If you share a cubicle and can't escape the daily monologues, you might want to get a supervisor involved. Your boss may be able to leave you out of it, and simply note to your co-worker that his or her productivity isn't up to par.

When you have to share

There are of course times when you have a responsibility to share very personal information. If you're going through a divorce or wrestling with a chronic illness, for example, you should talk to a supervisor about any time off or other accommodations you'll need.

Especially at a time when everyone is nervous about layoffs, you don't want to leave any doubt in your boss' mind about your priorities. For example, when you're getting married, you need to tell your boss about the days off you need, but keep the conversation focused on what are likely to be his or her concerns.

"It shouldn't be, 'Yippie, I'm going on my honeymoon!' You need to think about how much lead time to give your boss, and how you can help make any absences easier," Canter said.

That said, you don't need to lay out every detail. Stick to the aspects of your situation that will affect your job. Anything else might be more than anyone wants to hear.

Some personal topics are inappropriate for work 10/17/09 [Last modified: Saturday, October 17, 2009 4:31am]
Photo reprints | Article reprints

© 2017 Tampa Bay Times


Join the discussion: Click to view comments, add yours

  1. Memorial Day sales not enough to draw shoppers to Tampa Bay malls


    TAMPA — Memorial Day sales at Tampa Bay area malls were not enough to compete with the beach and backyard barbecues this holiday weekend.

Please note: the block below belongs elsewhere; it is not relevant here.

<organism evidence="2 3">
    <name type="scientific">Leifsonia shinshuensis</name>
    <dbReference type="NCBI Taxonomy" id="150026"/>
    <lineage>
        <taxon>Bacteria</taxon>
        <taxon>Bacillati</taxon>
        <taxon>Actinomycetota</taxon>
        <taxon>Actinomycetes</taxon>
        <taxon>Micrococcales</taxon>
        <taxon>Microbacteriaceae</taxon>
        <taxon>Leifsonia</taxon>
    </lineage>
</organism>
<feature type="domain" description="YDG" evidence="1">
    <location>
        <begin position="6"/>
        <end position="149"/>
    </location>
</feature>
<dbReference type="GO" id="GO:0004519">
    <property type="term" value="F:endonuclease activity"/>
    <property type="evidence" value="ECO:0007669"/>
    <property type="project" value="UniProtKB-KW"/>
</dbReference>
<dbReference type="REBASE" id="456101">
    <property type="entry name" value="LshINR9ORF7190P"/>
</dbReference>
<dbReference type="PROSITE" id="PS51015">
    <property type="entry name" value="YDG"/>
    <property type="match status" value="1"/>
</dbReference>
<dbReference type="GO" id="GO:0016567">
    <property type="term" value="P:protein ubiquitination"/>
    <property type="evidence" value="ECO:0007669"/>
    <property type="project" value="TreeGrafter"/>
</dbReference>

Memorial Day sales weren't enough to draw shoppers to Tampa Bay area malls over the long weekend. 
  2. Austin software company acquires second Tampa business


    Austin, Tex.-based Asure Software acquired Tampa's Compass HRM Inc. late last week for $6 million. Compass focuses on HR and payroll.

    [Company photo]
  3. Hackers hide cyberattacks in social media posts


    SAN FRANCISCO — It took only one attempt for Russian hackers to make their way into the computer of a Pentagon official. But the attack didn't come through an email or a file buried within a seemingly innocuous document.

    Jay Kaplan and Mark Kuhr, former NSA employees and co-founders of Synack, a cybersecurity company, in their office in Palo Alto, Calif., in 2013. While last year's hacking of senior Democratic Party officials raised awareness of the damage caused if just a handful of employees click on the wrong emails, few people realize that a message on Twitter or Facebook could give an attacker similar access to their system. 
[New York Times file photo]
  4. Big rents and changing tastes drive dives off St. Pete's 600 block

    Music & Concerts

    ST. PETERSBURG — Kendra Marolf was behind the lobby bar of the State Theatre, pouring vodka sodas for a weeknight crowd packed tight for Bishop Briggs, the latest alternative artist to sell out her club.

    Sam Picciano, 25, left, of Tampa and Molly Cord 24, Palm Harbor shop for record albums for a friend at Daddy Kool Records located on the 600 block of Central Avenue in St. Petersburg, Florida on Saturday, May 20, 2017. OCTAVIO JONES   |   Times
  5. How Hollywood is giving its biggest stars digital facelifts


    LOS ANGELES — Johnny Depp is 53 years old but he doesn't look a day over 26 in the new "Pirates of the Caribbean" movie — at least for a few moments. There was no plastic surgeon involved, heavy makeup or archival footage used to take the actor back to his boyish "Cry Baby" face, however. It's all …

    This combination of photos released by Disney, shows the character Jack Sparrow at two stages of his life in "Pirates of the Caribbean: Dead Men Tell No Tales."  Johnny Depp, who portrays the character, is the latest mega-star to get the drastic de-aging treatment on screen
[Disney via Associated Press]